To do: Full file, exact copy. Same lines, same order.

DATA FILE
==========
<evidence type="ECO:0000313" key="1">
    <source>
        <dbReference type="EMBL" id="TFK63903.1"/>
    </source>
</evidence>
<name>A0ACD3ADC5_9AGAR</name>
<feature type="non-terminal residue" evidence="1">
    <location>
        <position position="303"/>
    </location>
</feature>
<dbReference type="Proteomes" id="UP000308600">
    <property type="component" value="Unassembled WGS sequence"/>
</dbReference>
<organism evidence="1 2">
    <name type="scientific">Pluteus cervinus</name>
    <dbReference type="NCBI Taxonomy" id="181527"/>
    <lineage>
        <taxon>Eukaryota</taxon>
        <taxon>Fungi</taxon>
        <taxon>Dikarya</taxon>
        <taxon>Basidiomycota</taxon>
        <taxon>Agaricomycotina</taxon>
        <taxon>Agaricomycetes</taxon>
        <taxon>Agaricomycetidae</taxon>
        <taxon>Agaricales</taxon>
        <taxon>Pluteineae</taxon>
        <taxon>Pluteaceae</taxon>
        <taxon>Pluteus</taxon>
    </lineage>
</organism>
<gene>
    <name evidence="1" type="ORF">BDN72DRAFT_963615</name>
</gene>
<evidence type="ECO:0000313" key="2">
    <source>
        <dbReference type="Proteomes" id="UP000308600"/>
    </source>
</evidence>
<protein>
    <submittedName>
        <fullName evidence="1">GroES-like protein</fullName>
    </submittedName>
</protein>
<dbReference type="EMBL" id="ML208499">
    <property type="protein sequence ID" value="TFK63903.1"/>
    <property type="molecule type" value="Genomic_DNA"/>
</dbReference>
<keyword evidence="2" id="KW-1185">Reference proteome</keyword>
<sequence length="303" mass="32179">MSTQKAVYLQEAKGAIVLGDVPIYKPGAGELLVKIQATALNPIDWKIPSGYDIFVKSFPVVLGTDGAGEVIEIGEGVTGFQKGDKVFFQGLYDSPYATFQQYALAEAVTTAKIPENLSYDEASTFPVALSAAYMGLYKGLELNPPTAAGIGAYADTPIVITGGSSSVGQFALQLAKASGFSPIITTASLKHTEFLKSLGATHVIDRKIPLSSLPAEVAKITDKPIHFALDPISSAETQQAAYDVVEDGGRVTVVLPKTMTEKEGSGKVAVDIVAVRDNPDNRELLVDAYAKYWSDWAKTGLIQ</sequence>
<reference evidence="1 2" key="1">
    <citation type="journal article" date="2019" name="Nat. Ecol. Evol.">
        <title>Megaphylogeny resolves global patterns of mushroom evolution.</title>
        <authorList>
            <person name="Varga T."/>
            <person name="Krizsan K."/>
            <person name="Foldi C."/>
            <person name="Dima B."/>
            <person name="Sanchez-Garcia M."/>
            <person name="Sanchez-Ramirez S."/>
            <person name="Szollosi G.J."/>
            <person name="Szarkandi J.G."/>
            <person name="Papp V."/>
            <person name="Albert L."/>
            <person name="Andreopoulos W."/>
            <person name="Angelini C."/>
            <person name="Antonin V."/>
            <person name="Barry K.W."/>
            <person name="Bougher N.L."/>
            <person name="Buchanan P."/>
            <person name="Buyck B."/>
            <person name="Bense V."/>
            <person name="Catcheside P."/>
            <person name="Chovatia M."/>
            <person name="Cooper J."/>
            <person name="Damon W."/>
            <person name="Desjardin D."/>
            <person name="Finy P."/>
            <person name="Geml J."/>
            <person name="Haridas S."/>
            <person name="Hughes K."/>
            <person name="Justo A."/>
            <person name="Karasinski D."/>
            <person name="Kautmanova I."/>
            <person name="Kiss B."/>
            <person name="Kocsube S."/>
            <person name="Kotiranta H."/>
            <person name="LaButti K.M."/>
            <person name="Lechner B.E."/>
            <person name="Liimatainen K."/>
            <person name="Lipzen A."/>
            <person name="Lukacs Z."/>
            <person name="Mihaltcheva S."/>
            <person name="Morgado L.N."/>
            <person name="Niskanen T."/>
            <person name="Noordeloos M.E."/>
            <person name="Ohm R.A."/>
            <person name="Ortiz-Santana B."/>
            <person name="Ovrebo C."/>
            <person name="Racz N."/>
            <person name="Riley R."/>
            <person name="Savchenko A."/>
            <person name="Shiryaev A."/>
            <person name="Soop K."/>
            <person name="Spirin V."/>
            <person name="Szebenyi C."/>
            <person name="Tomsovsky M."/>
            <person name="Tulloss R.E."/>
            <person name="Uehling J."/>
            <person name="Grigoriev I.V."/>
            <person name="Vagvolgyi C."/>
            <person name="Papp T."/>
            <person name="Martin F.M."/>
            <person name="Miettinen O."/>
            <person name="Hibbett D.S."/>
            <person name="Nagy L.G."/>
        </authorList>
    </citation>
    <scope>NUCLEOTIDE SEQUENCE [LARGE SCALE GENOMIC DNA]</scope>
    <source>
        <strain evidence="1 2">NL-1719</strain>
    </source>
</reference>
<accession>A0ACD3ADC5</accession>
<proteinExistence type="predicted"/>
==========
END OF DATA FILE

<evidence type="ECO:0000313" key="1">
    <source>
        <dbReference type="EMBL" id="TFK63903.1"/>
    </source>
</evidence>
<name>A0ACD3ADC5_9AGAR</name>
<feature type="non-terminal residue" evidence="1">
    <location>
        <position position="303"/>
    </location>
</feature>
<dbReference type="Proteomes" id="UP000308600">
    <property type="component" value="Unassembled WGS sequence"/>
</dbReference>
<organism evidence="1 2">
    <name type="scientific">Pluteus cervinus</name>
    <dbReference type="NCBI Taxonomy" id="181527"/>
    <lineage>
        <taxon>Eukaryota</taxon>
        <taxon>Fungi</taxon>
        <taxon>Dikarya</taxon>
        <taxon>Basidiomycota</taxon>
        <taxon>Agaricomycotina</taxon>
        <taxon>Agaricomycetes</taxon>
        <taxon>Agaricomycetidae</taxon>
        <taxon>Agaricales</taxon>
        <taxon>Pluteineae</taxon>
        <taxon>Pluteaceae</taxon>
        <taxon>Pluteus</taxon>
    </lineage>
</organism>
<gene>
    <name evidence="1" type="ORF">BDN72DRAFT_963615</name>
</gene>
<evidence type="ECO:0000313" key="2">
    <source>
        <dbReference type="Proteomes" id="UP000308600"/>
    </source>
</evidence>
<protein>
    <submittedName>
        <fullName evidence="1">GroES-like protein</fullName>
    </submittedName>
</protein>
<dbReference type="EMBL" id="ML208499">
    <property type="protein sequence ID" value="TFK63903.1"/>
    <property type="molecule type" value="Genomic_DNA"/>
</dbReference>
<keyword evidence="2" id="KW-1185">Reference proteome</keyword>
<sequence length="303" mass="32179">MSTQKAVYLQEAKGAIVLGDVPIYKPGAGELLVKIQATALNPIDWKIPSGYDIFVKSFPVVLGTDGAGEVIEIGEGVTGFQKGDKVFFQGLYDSPYATFQQYALAEAVTTAKIPENLSYDEASTFPVALSAAYMGLYKGLELNPPTAAGIGAYADTPIVITGGSSSVGQFALQLAKASGFSPIITTASLKHTEFLKSLGATHVIDRKIPLSSLPAEVAKITDKPIHFALDPISSAETQQAAYDVVEDGGRVTVVLPKTMTEKEGSGKVAVDIVAVRDNPDNRELLVDAYAKYWSDWAKTGLIQ</sequence>
<reference evidence="1 2" key="1">
    <citation type="journal article" date="2019" name="Nat. Ecol. Evol.">
        <title>Megaphylogeny resolves global patterns of mushroom evolution.</title>
        <authorList>
            <person name="Varga T."/>
            <person name="Krizsan K."/>
            <person name="Foldi C."/>
            <person name="Dima B."/>
            <person name="Sanchez-Garcia M."/>
            <person name="Sanchez-Ramirez S."/>
            <person name="Szollosi G.J."/>
            <person name="Szarkandi J.G."/>
            <person name="Papp V."/>
            <person name="Albert L."/>
            <person name="Andreopoulos W."/>
            <person name="Angelini C."/>
            <person name="Antonin V."/>
            <person name="Barry K.W."/>
            <person name="Bougher N.L."/>
            <person name="Buchanan P."/>
            <person name="Buyck B."/>
            <person name="Bense V."/>
            <person name="Catcheside P."/>
            <person name="Chovatia M."/>
            <person name="Cooper J."/>
            <person name="Damon W."/>
            <person name="Desjardin D."/>
            <person name="Finy P."/>
            <person name="Geml J."/>
            <person name="Haridas S."/>
            <person name="Hughes K."/>
            <person name="Justo A."/>
            <person name="Karasinski D."/>
            <person name="Kautmanova I."/>
            <person name="Kiss B."/>
            <person name="Kocsube S."/>
            <person name="Kotiranta H."/>
            <person name="LaButti K.M."/>
            <person name="Lechner B.E."/>
            <person name="Liimatainen K."/>
            <person name="Lipzen A."/>
            <person name="Lukacs Z."/>
            <person name="Mihaltcheva S."/>
            <person name="Morgado L.N."/>
            <person name="Niskanen T."/>
            <person name="Noordeloos M.E."/>
            <person name="Ohm R.A."/>
            <person name="Ortiz-Santana B."/>
            <person name="Ovrebo C."/>
            <person name="Racz N."/>
            <person name="Riley R."/>
            <person name="Savchenko A."/>
            <person name="Shiryaev A."/>
            <person name="Soop K."/>
            <person name="Spirin V."/>
            <person name="Szebenyi C."/>
            <person name="Tomsovsky M."/>
            <person name="Tulloss R.E."/>
            <person name="Uehling J."/>
            <person name="Grigoriev I.V."/>
            <person name="Vagvolgyi C."/>
            <person name="Papp T."/>
            <person name="Martin F.M."/>
            <person name="Miettinen O."/>
            <person name="Hibbett D.S."/>
            <person name="Nagy L.G."/>
        </authorList>
    </citation>
    <scope>NUCLEOTIDE SEQUENCE [LARGE SCALE GENOMIC DNA]</scope>
    <source>
        <strain evidence="1 2">NL-1719</strain>
    </source>
</reference>
<accession>A0ACD3ADC5</accession>
<proteinExistence type="predicted"/>